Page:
Before the arrival of Frank Churchill in Jane Austen's Emma, Mr. Weston, Frank Churchill's father, happens to meet Emma on the road, and he says this to Emma:

Emma could imagine she saw a touch of the arm at this speech, from his wife.
'We had better move on, Mr Weston,' said she; 'we are detaining the girls.'
'Well, well, I am ready;'—and turning again to Emma, 'but you must not be expecting such a very fine young man; you have only had my account, you know; I dare say he is really nothing extraordinary:'—though his own sparkling eyes at the moment were speaking a very different conviction.
Emma, chapter XXIII

Keeping in mind that Emma is an unreliable narrator, I can't trust Emma's interpretation of Mr. Weston's words and expression; but I'm also having trouble seeing what he's hoping to accomplish by telling Emma this.
From the readers' perspective, also, what does this accomplish? What does this tell us about Mr. Weston, Emma, and Frank Churchill, in the way that this is told and interpreted by the characters?

What purpose does this little speech serve from the perspective of the characters, and what purpose does it serve for us as the readers?

1 Answer 1


Mr. Weston is a loving father and proud of Frank, which is obvious from the first instance hear about him:

He saw his son every year in London, and was proud of him; and his fond report of him as a very fine young man had made Highbury feel a sort of pride in him too.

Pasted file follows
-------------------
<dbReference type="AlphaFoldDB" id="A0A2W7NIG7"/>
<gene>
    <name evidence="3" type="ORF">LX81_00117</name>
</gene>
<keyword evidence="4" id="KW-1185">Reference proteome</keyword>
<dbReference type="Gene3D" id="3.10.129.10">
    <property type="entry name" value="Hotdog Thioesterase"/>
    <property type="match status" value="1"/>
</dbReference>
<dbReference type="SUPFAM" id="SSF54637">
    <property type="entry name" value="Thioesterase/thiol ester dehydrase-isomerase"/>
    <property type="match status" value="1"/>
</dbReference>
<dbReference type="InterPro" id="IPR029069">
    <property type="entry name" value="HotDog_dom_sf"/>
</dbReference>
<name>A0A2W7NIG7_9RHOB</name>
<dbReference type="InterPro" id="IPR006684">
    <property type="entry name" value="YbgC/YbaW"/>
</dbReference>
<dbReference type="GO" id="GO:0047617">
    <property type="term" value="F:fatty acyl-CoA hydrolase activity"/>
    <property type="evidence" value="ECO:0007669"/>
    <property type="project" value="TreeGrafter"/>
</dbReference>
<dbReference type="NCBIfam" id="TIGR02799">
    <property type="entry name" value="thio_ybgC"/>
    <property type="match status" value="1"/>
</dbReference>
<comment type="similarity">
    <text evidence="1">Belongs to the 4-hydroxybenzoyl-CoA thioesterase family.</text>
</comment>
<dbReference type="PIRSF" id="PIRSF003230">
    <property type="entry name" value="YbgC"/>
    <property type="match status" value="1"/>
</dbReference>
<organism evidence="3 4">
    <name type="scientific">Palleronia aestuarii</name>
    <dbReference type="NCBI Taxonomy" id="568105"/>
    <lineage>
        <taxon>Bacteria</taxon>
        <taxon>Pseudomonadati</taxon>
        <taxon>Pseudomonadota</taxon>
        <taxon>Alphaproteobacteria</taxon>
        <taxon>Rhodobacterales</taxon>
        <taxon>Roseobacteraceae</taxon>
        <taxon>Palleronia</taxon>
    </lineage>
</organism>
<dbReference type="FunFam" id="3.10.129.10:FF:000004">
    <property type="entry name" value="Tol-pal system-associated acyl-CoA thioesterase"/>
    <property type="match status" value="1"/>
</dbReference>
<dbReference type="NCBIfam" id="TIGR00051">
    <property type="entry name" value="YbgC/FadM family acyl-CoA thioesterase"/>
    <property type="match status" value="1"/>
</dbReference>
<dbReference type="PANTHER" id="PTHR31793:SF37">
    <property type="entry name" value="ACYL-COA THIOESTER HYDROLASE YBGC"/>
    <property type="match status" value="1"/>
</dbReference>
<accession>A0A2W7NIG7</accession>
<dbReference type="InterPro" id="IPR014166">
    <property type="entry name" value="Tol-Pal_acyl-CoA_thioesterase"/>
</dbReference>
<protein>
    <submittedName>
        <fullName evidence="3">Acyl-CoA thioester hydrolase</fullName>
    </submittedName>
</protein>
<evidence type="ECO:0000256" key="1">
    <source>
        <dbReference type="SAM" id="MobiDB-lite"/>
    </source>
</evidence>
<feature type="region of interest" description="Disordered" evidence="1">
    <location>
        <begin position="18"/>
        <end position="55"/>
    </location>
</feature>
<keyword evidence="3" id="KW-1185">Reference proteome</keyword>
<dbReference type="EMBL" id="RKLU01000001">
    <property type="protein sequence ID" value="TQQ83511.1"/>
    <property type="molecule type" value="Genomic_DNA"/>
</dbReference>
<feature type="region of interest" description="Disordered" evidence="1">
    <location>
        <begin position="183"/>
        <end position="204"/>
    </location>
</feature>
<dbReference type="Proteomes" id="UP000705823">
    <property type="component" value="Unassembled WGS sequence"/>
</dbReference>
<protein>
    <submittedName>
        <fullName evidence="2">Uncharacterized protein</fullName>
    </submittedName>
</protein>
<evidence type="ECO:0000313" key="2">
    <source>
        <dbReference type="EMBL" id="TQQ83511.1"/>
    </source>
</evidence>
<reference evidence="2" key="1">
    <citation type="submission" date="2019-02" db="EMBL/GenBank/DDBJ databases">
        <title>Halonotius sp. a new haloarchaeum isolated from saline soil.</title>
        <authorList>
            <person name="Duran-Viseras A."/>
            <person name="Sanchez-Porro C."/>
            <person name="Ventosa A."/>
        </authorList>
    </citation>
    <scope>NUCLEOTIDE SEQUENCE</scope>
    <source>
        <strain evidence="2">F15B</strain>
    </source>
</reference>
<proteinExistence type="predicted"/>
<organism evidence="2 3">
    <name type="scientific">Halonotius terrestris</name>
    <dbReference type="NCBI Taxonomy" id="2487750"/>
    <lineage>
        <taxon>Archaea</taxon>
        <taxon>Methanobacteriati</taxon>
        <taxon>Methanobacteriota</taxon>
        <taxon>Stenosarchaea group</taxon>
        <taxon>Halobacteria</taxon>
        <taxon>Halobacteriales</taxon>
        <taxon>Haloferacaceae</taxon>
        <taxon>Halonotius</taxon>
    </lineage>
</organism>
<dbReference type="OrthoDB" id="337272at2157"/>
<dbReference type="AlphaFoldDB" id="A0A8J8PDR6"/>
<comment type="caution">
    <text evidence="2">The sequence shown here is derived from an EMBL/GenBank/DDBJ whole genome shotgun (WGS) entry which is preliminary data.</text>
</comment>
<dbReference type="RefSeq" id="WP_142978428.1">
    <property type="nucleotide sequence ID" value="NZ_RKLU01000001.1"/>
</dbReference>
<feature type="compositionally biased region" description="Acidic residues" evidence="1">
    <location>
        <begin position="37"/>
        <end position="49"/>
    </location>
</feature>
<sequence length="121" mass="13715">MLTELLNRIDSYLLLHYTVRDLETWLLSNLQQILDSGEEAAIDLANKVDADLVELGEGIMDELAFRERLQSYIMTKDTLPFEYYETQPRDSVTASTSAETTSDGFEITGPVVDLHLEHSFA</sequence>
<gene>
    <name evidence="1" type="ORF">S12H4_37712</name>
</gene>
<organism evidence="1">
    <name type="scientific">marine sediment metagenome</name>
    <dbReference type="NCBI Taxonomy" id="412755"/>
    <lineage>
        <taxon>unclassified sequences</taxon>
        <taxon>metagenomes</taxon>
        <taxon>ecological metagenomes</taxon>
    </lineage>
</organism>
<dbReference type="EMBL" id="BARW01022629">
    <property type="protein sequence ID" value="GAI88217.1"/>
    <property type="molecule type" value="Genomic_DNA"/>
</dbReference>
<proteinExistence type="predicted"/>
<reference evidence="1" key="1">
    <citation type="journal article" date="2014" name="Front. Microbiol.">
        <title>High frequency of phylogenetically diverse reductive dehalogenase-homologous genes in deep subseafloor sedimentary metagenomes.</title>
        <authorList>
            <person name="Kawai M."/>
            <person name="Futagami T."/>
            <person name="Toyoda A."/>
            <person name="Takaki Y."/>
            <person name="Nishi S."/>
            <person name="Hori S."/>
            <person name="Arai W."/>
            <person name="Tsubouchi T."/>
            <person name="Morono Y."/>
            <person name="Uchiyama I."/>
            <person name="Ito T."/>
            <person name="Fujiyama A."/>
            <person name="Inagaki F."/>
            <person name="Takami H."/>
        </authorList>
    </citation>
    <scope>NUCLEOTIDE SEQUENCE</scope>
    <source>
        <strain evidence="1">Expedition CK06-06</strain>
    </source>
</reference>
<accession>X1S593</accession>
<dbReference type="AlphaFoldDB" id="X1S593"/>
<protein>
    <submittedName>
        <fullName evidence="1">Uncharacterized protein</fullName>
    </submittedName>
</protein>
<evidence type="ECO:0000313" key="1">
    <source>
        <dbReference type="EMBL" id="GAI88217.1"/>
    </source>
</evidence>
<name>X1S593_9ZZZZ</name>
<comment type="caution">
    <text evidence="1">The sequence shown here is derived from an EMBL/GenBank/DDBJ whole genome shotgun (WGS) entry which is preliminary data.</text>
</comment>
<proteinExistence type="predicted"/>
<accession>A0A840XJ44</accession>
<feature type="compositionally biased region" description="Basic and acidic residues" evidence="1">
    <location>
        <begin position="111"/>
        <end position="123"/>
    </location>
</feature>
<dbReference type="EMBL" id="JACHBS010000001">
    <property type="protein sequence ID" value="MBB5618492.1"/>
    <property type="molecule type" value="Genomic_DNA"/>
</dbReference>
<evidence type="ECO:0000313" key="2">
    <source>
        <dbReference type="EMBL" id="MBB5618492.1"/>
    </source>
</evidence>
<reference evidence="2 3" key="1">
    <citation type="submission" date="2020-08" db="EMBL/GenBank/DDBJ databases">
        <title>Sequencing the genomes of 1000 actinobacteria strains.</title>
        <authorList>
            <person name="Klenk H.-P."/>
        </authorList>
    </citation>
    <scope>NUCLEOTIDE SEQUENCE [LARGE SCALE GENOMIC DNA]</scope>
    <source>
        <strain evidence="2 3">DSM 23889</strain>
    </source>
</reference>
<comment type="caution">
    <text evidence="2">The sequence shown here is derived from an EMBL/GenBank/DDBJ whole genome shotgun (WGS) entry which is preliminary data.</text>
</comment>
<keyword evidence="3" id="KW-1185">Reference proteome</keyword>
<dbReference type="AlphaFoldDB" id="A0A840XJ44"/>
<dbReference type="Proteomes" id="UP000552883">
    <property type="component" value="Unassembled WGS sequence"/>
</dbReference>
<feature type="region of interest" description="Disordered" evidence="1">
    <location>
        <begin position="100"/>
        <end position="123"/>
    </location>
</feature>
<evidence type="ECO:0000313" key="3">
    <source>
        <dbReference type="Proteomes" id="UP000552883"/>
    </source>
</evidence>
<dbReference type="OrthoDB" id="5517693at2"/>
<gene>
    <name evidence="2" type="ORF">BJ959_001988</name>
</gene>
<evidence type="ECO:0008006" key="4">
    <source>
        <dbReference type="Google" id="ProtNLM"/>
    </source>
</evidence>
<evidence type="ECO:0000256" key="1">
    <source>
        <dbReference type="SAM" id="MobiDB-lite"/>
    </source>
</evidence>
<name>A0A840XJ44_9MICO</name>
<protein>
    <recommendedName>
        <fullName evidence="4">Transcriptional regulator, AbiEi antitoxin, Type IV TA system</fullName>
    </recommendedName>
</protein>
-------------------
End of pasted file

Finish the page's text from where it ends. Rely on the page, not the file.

Although Emma is an unreliable narrator, it does seem that Mr. and Mrs. Weston had actually hoped for a connection to be formed between Emma and Frank. At the end of the novel, when it comes to light that Frank is secretly engaged, Mrs. Weston says to Emma:

“Mr. Weston will be almost as much relieved as myself,” said she. “On this point we have been wretched. It was our darling wish that you [Emma and Frank] might be attached to each other—and we were persuaded that it was so.— Imagine what we have been feeling on your account.”

It seems that in this case, at least, Emma was correct in thinking the Westons saw a potential match between her and Frank. A stopped clock is right twice a day, and an unreliable narrator sometimes gets it right, too.

In light of this, I think we can interpret Mr. Weston's conversation as the speech of a proud father trying to temper his praise of his son. The sparkle in his eye suggests that he does believe his son to be a very fine young man, and maybe reveals his hope that Emma will come to believe the same.

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